The Deconstruction, Eels’ twelfth album, manages to maintain a laid-back, mellow sound while simultaneously evoking vocalist Mark Oliver Everett’s deep soulfulness through a series of impassioned laments and love songs. Formed in 1995 by Everett and boasting a rotary of band members constantly in flux, Eels has always been a peculiar blend of pastiche and futurism, reminiscing on old music while celebrating the contemporary. The Deconstruction is no exception; its title track, “The Deconstruction” harkens back to the band’s 1996 hit “Novocaine for the Soul” in style, while other tracks explore the band’s burgeoning indie musicality.
The first and title track, “The Deconstruction” is a brooding welcome to the album: “the deconstruction has begun, time for me to fall apart”, Everett croons in the same gravelly voice that has been weaving melancholy lattices of lyric since the Eels’ first album. In “Bone Dry” Everett asks the haunting question “what becomes of men like me?” amid trickling xylophone patterns and scatting. “Premonition” is a soaring ballad on a lover’s newfound hopefulness excavated from an implied lifetime of heartache and bitterness, sweeping backup vocals overlaying a simple, plucking guitar. Overall, the album’s lyrics have a vague relatability, emphasis on the vague: the songs oscillate between a brooding self-pity and a reverence for the love that transcends these self-effacing reveries.
“Today is the Day” is The Deconstruction’s upbeat standout and seems straight out of a ‘90s movie, accompanying the main character’s alarm clock and heralding a motivational montage. “I just wanted to sing my song about change”, Everett defends his own uninspired lyrics, and we let him: the song exhorts you to smile despite yourself. “Sweet Scorched Earth” is a surprisingly beautiful ode to love: beginning with an ominous tinkling that leads into a series of horror-movie-esque descending arpeggios, the listener prepares for another maddening self-reflective tune, but the song instead transitions into leaping flutes and tender crooning. “I love the way your hair falls on your eyes, and the way the sun hits them as it dies”, Everett warbles, but the song’s musicality communicates in ways the somewhat stilted lyrics cannot.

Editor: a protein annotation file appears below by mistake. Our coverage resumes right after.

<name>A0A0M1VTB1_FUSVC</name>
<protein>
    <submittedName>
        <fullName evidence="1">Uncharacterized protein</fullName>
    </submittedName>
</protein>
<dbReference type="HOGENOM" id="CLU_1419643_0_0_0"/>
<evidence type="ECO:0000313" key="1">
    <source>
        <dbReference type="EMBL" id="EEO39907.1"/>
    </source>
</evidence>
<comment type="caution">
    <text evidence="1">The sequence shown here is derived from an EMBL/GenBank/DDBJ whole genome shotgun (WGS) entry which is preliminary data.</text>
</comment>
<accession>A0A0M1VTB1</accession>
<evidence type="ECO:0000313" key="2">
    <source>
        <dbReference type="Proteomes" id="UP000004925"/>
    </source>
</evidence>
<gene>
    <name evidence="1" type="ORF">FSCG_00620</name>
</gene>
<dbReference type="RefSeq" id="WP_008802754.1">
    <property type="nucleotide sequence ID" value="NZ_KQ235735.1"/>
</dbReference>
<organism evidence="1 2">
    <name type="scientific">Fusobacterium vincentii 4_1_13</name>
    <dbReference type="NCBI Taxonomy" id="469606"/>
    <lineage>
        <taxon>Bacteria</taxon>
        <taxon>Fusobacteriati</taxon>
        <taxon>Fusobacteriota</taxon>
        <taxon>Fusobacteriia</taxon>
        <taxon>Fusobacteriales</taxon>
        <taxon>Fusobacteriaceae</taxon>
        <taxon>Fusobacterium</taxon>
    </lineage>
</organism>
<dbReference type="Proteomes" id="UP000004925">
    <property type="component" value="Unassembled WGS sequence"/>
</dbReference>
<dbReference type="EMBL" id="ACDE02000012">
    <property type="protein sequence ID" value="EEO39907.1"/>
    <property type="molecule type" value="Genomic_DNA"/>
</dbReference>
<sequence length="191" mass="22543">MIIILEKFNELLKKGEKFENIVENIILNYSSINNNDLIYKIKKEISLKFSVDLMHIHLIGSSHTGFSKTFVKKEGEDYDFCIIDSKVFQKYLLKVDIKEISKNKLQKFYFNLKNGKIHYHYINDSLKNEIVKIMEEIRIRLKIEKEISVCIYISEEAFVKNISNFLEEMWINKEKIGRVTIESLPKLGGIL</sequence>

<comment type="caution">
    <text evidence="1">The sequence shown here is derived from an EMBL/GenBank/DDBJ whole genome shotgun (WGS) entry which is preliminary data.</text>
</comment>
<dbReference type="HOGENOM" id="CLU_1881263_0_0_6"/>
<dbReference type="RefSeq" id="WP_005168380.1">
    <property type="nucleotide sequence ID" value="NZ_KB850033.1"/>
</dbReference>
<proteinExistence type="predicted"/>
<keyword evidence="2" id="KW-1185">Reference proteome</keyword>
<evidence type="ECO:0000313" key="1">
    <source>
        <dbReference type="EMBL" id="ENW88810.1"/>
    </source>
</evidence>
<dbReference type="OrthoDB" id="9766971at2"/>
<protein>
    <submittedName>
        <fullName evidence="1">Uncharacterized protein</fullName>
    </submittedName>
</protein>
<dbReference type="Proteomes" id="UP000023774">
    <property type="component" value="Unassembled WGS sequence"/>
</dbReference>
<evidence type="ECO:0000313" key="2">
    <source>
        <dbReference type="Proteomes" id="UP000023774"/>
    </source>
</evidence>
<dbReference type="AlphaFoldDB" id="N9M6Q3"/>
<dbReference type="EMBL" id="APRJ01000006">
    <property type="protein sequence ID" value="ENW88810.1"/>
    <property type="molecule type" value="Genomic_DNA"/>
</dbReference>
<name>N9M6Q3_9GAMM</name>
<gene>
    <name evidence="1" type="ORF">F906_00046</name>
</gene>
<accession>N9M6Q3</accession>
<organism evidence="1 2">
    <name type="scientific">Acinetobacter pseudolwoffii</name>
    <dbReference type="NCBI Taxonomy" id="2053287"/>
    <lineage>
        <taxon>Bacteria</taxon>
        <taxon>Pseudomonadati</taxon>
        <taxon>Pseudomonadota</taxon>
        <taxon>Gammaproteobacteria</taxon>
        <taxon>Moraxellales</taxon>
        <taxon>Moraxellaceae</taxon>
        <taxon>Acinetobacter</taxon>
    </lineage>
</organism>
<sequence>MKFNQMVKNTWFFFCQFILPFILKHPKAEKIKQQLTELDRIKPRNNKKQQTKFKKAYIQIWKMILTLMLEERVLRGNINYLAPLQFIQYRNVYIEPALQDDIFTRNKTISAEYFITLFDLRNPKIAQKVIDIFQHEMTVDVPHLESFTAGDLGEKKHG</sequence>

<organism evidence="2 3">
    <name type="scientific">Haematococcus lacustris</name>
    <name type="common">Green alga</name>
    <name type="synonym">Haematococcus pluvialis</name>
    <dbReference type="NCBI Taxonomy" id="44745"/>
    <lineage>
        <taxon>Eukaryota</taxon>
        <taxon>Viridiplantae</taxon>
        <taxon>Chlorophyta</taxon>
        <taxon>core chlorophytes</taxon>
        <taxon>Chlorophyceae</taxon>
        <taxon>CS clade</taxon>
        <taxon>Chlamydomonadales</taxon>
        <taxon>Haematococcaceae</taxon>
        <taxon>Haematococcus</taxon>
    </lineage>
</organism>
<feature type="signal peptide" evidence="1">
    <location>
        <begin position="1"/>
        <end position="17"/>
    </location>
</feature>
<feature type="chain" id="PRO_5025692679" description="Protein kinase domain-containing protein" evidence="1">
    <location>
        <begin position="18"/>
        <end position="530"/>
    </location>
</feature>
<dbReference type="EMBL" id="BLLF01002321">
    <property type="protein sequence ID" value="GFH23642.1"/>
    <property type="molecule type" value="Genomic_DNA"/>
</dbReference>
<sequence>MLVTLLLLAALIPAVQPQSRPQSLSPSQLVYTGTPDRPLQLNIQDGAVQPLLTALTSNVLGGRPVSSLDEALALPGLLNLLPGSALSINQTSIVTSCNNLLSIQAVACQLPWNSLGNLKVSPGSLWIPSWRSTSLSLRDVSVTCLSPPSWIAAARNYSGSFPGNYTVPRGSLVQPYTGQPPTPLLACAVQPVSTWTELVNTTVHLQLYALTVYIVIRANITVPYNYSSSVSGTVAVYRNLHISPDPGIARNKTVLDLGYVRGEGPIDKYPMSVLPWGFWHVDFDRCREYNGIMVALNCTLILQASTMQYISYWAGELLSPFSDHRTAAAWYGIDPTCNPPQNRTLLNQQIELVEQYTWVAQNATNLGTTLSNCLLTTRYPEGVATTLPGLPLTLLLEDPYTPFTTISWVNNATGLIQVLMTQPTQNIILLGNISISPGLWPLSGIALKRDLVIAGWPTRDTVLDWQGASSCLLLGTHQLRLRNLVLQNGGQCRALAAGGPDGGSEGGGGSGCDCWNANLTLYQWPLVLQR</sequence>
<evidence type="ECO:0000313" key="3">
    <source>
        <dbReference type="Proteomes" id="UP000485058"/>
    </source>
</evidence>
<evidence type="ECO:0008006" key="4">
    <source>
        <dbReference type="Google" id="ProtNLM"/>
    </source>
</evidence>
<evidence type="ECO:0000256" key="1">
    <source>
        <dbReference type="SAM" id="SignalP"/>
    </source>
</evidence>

The Deconstruction deals with enough avant-garde instrumentation that the steady percussion and guitar that shape the meandering music is lent an innovative cast. “Be Hurt” features operatic singing, violins, and shifting sound patterns that colour a fairly basic musical backdrop, adding allure to a song with a simple but powerful message: “be hurt, the world can take it and so can you”. “You are the Shining Light” is an electro-rock and roll anthem you can clap your hands to, a love song charged with a frantic energy and a feel-good motivational bent, decorated with sci-fi Theremin-esque trills. The instrumental experimentation throughout the album affirms the value of recording with an entire orchestra, songs reaching swelling crescendos of sound while also entertaining pockets of silence.
The album, while boasting several standouts, is mostly a placid hodgepodge of winding ballads and even-tempoed songs. Though not hugely fresh or exciting, it is still thoroughly enjoyable.
SPILL ALBUM REVIEW: EELS – THE DECONSTRUCTION